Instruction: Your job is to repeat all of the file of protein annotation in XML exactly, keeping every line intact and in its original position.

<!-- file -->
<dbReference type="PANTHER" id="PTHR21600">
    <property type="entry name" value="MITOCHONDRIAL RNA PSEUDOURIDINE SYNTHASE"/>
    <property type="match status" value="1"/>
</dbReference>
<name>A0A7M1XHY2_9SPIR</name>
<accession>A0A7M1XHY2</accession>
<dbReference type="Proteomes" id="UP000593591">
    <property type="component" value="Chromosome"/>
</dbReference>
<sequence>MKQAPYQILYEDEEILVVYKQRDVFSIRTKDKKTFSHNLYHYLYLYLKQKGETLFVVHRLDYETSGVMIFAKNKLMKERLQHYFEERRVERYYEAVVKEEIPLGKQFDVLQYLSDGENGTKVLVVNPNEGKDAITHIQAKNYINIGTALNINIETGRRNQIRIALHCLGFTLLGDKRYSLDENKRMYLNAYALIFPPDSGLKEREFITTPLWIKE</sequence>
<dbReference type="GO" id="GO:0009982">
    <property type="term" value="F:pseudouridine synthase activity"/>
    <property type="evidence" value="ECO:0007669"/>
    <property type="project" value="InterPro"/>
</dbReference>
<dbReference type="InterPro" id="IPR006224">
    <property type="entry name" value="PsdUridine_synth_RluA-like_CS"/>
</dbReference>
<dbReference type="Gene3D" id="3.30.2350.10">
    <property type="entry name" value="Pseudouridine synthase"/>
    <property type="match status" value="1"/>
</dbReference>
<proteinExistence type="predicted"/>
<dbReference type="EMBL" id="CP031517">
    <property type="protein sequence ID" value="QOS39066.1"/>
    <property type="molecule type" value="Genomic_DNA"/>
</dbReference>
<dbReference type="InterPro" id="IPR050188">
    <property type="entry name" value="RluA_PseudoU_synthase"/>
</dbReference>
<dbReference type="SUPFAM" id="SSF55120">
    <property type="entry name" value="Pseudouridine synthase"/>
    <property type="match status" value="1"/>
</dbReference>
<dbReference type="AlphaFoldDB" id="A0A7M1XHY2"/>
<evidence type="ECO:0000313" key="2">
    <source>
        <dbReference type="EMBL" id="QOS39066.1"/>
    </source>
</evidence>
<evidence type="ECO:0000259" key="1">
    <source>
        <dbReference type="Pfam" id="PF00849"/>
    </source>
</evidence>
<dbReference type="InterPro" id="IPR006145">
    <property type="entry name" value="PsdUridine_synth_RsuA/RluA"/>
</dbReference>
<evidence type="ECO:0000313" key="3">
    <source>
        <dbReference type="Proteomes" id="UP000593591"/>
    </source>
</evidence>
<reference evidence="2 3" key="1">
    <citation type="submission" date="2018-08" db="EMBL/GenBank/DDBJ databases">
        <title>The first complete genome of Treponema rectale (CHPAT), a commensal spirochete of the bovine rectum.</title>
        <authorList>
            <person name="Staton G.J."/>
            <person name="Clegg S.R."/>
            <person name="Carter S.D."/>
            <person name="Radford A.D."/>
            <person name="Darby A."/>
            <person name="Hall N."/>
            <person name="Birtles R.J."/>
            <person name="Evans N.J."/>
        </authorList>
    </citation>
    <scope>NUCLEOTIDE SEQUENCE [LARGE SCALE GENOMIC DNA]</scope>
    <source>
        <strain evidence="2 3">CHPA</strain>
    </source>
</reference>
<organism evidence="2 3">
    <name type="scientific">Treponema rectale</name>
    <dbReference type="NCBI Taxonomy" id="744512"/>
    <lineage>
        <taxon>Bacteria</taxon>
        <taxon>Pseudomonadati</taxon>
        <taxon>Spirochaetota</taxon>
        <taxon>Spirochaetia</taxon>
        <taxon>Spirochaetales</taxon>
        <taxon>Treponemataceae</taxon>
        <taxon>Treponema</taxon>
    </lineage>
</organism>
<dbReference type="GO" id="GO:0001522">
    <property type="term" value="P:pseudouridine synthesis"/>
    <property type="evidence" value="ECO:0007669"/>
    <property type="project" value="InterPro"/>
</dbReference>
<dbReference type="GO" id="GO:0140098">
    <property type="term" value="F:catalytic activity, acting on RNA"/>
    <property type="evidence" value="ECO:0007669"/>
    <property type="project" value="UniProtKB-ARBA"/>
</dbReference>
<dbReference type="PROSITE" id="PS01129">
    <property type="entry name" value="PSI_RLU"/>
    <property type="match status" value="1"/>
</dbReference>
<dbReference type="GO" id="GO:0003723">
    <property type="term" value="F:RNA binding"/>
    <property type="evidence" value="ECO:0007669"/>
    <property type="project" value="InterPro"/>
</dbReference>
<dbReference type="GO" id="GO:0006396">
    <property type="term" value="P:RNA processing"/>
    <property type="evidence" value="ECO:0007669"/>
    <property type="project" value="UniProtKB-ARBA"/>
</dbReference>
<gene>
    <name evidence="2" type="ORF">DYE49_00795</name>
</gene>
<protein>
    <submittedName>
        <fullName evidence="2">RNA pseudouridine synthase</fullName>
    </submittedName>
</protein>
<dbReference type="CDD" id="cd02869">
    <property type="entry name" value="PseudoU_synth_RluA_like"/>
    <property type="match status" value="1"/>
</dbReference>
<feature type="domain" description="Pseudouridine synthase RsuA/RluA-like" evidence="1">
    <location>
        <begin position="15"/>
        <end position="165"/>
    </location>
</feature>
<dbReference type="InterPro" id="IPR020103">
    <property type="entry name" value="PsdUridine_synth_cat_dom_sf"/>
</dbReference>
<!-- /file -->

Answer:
<dbReference type="PANTHER" id="PTHR21600">
    <property type="entry name" value="MITOCHONDRIAL RNA PSEUDOURIDINE SYNTHASE"/>
    <property type="match status" value="1"/>
</dbReference>
<name>A0A7M1XHY2_9SPIR</name>
<accession>A0A7M1XHY2</accession>
<dbReference type="Proteomes" id="UP000593591">
    <property type="component" value="Chromosome"/>
</dbReference>
<sequence>MKQAPYQILYEDEEILVVYKQRDVFSIRTKDKKTFSHNLYHYLYLYLKQKGETLFVVHRLDYETSGVMIFAKNKLMKERLQHYFEERRVERYYEAVVKEEIPLGKQFDVLQYLSDGENGTKVLVVNPNEGKDAITHIQAKNYINIGTALNINIETGRRNQIRIALHCLGFTLLGDKRYSLDENKRMYLNAYALIFPPDSGLKEREFITTPLWIKE</sequence>
<dbReference type="GO" id="GO:0009982">
    <property type="term" value="F:pseudouridine synthase activity"/>
    <property type="evidence" value="ECO:0007669"/>
    <property type="project" value="InterPro"/>
</dbReference>
<dbReference type="InterPro" id="IPR006224">
    <property type="entry name" value="PsdUridine_synth_RluA-like_CS"/>
</dbReference>
<dbReference type="Gene3D" id="3.30.2350.10">
    <property type="entry name" value="Pseudouridine synthase"/>
    <property type="match status" value="1"/>
</dbReference>
<proteinExistence type="predicted"/>
<dbReference type="EMBL" id="CP031517">
    <property type="protein sequence ID" value="QOS39066.1"/>
    <property type="molecule type" value="Genomic_DNA"/>
</dbReference>
<dbReference type="InterPro" id="IPR050188">
    <property type="entry name" value="RluA_PseudoU_synthase"/>
</dbReference>
<dbReference type="SUPFAM" id="SSF55120">
    <property type="entry name" value="Pseudouridine synthase"/>
    <property type="match status" value="1"/>
</dbReference>
<dbReference type="AlphaFoldDB" id="A0A7M1XHY2"/>
<evidence type="ECO:0000313" key="2">
    <source>
        <dbReference type="EMBL" id="QOS39066.1"/>
    </source>
</evidence>
<evidence type="ECO:0000259" key="1">
    <source>
        <dbReference type="Pfam" id="PF00849"/>
    </source>
</evidence>
<dbReference type="InterPro" id="IPR006145">
    <property type="entry name" value="PsdUridine_synth_RsuA/RluA"/>
</dbReference>
<evidence type="ECO:0000313" key="3">
    <source>
        <dbReference type="Proteomes" id="UP000593591"/>
    </source>
</evidence>
<reference evidence="2 3" key="1">
    <citation type="submission" date="2018-08" db="EMBL/GenBank/DDBJ databases">
        <title>The first complete genome of Treponema rectale (CHPAT), a commensal spirochete of the bovine rectum.</title>
        <authorList>
            <person name="Staton G.J."/>
            <person name="Clegg S.R."/>
            <person name="Carter S.D."/>
            <person name="Radford A.D."/>
            <person name="Darby A."/>
            <person name="Hall N."/>
            <person name="Birtles R.J."/>
            <person name="Evans N.J."/>
        </authorList>
    </citation>
    <scope>NUCLEOTIDE SEQUENCE [LARGE SCALE GENOMIC DNA]</scope>
    <source>
        <strain evidence="2 3">CHPA</strain>
    </source>
</reference>
<organism evidence="2 3">
    <name type="scientific">Treponema rectale</name>
    <dbReference type="NCBI Taxonomy" id="744512"/>
    <lineage>
        <taxon>Bacteria</taxon>
        <taxon>Pseudomonadati</taxon>
        <taxon>Spirochaetota</taxon>
        <taxon>Spirochaetia</taxon>
        <taxon>Spirochaetales</taxon>
        <taxon>Treponemataceae</taxon>
        <taxon>Treponema</taxon>
    </lineage>
</organism>
<dbReference type="GO" id="GO:0001522">
    <property type="term" value="P:pseudouridine synthesis"/>
    <property type="evidence" value="ECO:0007669"/>
    <property type="project" value="InterPro"/>
</dbReference>
<dbReference type="GO" id="GO:0140098">
    <property type="term" value="F:catalytic activity, acting on RNA"/>
    <property type="evidence" value="ECO:0007669"/>
    <property type="project" value="UniProtKB-ARBA"/>
</dbReference>
<dbReference type="PROSITE" id="PS01129">
    <property type="entry name" value="PSI_RLU"/>
    <property type="match status" value="1"/>
</dbReference>
<dbReference type="GO" id="GO:0003723">
    <property type="term" value="F:RNA binding"/>
    <property type="evidence" value="ECO:0007669"/>
    <property type="project" value="InterPro"/>
</dbReference>
<dbReference type="GO" id="GO:0006396">
    <property type="term" value="P:RNA processing"/>
    <property type="evidence" value="ECO:0007669"/>
    <property type="project" value="UniProtKB-ARBA"/>
</dbReference>
<gene>
    <name evidence="2" type="ORF">DYE49_00795</name>
</gene>
<protein>
    <submittedName>
        <fullName evidence="2">RNA pseudouridine synthase</fullName>
    </submittedName>
</protein>
<dbReference type="CDD" id="cd02869">
    <property type="entry name" value="PseudoU_synth_RluA_like"/>
    <property type="match status" value="1"/>
</dbReference>
<feature type="domain" description="Pseudouridine synthase RsuA/RluA-like" evidence="1">
    <location>
        <begin position="15"/>
        <end position="165"/>
    </location>
</feature>
<dbReference type="InterPro" id="IPR020103">
    <property type="entry name" value="PsdUridine_synth_cat_dom_sf"/>
</dbReference>